The benefits have been deteriorating over the years. While this is true at most companies, P&G also suffers from an antiquated profit-sharing system. As time goes on, incoming generations are decreasingly impressed by the delayed gratification that is P&G Profit Sharing. The company emphasizes its historic stock performance while glossing over the fact that the company is so large that it will never see the growth that it saw in the 1980's ever again.

    Lastly, being a P&G'er isn't truly realized until you leave P&G. In my new role, my colleagues are visibly impressed with my P&G "pedigree". The company has a great reputation for grooming leaders. But under P&G's current management, the best opportunity to lead is often found outside of P&G.

    Advice to ManagementAdvice

    Pay for performance. STAR doesn't tie performance of individuals to payout. Employees would be much more motivated by well-defined bonus targets which correlate to cash and equity incentives. This should be available to all Band 3's.

    Pay more. I moved to NY after leaving the company and while the cost of living here is ridiculous, my salary jumped by more than $40k, and my bonus payment this year matched my entire profit sharing disbursement from P&G. Managers tend to suggest that salaries are adjusted from coastal scales because the cost of living is so much cheaper in Cincinnati. But they don't consider that the cost of living on the coasts is higher because coastal cities are in much higher demand than Cincinnati. I truly can't imagine taking a pay cut to move from NYC to Cincinnati, Ohio. In fact, I would take a pay cut at my current job to avoid moving to Cincinnati from NYC.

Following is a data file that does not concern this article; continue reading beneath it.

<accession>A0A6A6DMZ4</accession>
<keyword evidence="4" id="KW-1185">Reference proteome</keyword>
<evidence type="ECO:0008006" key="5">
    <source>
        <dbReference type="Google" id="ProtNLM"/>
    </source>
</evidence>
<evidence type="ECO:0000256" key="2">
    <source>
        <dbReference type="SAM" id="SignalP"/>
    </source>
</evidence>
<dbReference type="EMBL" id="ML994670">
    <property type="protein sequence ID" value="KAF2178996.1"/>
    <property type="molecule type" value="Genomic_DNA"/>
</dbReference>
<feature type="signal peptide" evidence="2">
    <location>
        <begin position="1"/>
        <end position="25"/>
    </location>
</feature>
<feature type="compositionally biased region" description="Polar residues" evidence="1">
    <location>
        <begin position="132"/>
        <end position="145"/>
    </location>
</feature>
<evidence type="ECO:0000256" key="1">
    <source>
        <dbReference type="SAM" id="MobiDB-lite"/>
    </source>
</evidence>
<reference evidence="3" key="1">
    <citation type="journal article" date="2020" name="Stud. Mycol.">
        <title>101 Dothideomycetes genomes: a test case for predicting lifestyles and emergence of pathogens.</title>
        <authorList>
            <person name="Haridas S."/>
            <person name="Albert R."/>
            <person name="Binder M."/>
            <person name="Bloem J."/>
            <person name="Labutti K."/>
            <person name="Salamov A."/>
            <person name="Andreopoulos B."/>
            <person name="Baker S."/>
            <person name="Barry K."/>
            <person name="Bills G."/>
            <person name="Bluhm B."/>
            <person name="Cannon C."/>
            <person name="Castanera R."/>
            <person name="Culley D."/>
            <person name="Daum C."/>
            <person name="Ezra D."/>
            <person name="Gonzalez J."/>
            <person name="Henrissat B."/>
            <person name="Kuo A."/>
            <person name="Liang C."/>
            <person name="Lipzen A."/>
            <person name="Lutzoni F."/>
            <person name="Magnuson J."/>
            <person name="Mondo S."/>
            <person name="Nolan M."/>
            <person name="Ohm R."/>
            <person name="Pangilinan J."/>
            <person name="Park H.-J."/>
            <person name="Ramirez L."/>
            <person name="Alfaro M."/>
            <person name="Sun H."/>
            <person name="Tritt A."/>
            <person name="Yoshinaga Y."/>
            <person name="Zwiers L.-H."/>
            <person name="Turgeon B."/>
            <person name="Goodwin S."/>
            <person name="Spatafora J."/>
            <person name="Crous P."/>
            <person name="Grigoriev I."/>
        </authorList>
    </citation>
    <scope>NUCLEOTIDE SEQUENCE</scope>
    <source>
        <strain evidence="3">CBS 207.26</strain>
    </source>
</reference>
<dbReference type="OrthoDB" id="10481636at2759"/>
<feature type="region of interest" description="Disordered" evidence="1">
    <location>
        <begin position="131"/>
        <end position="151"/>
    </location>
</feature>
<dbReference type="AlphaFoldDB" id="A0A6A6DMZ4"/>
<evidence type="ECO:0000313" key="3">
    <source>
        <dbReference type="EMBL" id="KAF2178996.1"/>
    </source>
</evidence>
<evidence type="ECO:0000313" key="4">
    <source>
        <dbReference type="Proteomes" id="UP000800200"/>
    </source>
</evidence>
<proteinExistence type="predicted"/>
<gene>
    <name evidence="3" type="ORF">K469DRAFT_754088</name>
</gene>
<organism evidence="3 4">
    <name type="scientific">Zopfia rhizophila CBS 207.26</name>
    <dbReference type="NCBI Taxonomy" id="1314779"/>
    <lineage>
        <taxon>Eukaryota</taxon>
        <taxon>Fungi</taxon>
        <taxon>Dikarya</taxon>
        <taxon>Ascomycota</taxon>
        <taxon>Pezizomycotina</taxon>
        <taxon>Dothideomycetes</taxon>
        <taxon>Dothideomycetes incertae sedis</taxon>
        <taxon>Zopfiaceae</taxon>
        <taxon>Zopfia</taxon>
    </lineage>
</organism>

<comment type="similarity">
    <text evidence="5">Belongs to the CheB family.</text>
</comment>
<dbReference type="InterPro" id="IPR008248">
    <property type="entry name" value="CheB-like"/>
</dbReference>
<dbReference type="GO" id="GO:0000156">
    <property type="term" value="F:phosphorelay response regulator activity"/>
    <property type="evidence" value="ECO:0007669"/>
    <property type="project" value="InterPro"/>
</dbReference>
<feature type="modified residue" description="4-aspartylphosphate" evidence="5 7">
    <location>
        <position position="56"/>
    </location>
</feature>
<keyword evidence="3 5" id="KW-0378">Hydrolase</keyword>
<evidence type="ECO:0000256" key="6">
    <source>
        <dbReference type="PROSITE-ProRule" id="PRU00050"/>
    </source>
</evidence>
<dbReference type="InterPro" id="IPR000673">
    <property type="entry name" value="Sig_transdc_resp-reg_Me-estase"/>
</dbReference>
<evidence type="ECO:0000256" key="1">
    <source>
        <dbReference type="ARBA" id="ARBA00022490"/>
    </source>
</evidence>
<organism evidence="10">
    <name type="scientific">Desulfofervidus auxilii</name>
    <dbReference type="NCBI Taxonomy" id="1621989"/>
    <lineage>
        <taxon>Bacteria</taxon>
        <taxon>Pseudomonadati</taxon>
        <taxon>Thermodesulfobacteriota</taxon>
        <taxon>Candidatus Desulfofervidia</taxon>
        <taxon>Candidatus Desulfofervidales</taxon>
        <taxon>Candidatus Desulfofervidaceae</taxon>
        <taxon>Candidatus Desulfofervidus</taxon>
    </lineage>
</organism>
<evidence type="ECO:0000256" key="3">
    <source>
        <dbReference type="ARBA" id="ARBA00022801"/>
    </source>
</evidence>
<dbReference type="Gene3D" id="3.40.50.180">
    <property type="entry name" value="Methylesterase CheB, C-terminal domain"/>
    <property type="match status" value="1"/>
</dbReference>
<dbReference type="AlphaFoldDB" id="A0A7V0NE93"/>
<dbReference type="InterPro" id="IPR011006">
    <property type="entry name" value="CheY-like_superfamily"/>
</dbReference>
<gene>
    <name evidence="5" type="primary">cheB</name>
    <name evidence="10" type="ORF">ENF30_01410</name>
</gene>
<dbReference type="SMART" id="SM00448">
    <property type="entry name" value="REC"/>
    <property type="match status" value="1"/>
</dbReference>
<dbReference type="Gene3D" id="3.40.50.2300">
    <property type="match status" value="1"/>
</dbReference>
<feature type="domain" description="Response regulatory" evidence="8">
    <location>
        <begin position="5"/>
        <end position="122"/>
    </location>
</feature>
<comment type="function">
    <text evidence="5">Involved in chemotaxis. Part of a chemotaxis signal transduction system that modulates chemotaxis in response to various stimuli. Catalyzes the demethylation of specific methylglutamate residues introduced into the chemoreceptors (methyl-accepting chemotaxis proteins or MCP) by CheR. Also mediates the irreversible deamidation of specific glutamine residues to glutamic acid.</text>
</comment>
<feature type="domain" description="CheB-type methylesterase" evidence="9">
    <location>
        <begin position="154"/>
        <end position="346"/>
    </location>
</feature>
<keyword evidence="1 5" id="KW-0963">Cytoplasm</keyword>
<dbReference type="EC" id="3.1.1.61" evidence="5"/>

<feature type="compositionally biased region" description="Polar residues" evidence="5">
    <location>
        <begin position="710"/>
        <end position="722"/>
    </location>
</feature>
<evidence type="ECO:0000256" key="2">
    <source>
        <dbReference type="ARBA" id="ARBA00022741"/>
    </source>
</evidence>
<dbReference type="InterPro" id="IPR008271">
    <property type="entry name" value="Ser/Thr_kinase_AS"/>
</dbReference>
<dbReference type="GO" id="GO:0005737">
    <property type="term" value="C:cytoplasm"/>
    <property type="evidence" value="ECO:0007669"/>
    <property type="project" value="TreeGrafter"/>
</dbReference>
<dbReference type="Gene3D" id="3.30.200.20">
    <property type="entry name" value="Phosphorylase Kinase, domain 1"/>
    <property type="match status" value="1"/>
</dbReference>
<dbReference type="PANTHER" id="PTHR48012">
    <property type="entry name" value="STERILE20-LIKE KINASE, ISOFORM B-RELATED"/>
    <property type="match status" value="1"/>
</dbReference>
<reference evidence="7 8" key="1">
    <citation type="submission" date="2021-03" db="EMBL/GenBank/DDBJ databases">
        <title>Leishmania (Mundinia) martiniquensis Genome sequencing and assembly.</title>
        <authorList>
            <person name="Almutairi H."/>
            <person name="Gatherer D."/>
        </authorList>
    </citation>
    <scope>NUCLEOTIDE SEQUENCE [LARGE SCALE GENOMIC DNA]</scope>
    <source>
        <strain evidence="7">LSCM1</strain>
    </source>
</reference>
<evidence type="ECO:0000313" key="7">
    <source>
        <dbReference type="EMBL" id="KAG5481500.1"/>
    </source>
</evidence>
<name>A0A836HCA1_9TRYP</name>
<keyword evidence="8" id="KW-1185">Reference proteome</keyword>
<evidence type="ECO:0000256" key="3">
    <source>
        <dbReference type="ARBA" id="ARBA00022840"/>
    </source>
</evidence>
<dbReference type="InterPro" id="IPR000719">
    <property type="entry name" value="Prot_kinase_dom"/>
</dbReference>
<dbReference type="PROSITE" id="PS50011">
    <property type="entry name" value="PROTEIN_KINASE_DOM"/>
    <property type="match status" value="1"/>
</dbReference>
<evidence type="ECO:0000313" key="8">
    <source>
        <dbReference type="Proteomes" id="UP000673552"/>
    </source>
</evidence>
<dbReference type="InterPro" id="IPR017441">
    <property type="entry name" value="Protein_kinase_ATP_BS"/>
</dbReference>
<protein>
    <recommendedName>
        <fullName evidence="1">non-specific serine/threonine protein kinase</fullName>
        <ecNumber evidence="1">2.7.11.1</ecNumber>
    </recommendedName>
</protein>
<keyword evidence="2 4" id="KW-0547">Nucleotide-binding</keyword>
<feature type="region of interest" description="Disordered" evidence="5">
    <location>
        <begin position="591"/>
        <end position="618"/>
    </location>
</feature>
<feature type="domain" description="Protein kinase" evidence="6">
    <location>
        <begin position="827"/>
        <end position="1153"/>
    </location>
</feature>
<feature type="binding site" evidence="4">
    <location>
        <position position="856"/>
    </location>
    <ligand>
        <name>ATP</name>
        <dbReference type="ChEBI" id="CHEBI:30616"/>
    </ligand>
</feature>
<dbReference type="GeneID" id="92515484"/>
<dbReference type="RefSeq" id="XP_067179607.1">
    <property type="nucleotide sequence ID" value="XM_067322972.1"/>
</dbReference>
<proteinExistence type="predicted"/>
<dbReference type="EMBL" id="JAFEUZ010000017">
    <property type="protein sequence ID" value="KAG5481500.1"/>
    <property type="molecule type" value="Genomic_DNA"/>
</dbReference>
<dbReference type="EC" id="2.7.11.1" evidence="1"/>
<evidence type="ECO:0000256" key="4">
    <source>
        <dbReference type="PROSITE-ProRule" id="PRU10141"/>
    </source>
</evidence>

Pay attention. My generation is much more transparent than current P&G managers. We discuss pay, benefits, managers, etc. We want our friends to do well in life. And if we feel that there are better opportunities for our peers outside of P&G, we have no qualms about letting them know. Our transparency should be considered a major threat to the company's ability to retain top talent at band 3 and lower.

    Recommends
    Disapproves of CEO
  2. 2 people found this helpful  

    Great resume builder and an employer that you would feel comfortable spending a career

    • Comp & Benefits
    • Work/Life Balance
    • Senior Management
    • Career Opportunities
    Current Employee - R&D Researcher in Cincinnati, OH
    Current Employee - R&D Researcher in Cincinnati, OH

    I have been working at Procter & Gamble

    Pros

    Work-life balance, excellent benefits, flexible work schedules, challenging projects, ability to transfer within the company, personal mastery opportunities, excellent resume builder

    Cons

    Within R&D, difficult to move from the research track to an engineering track, although the actual job requirements are the same, minus $20k a year

    Recommends
    Approves of CEO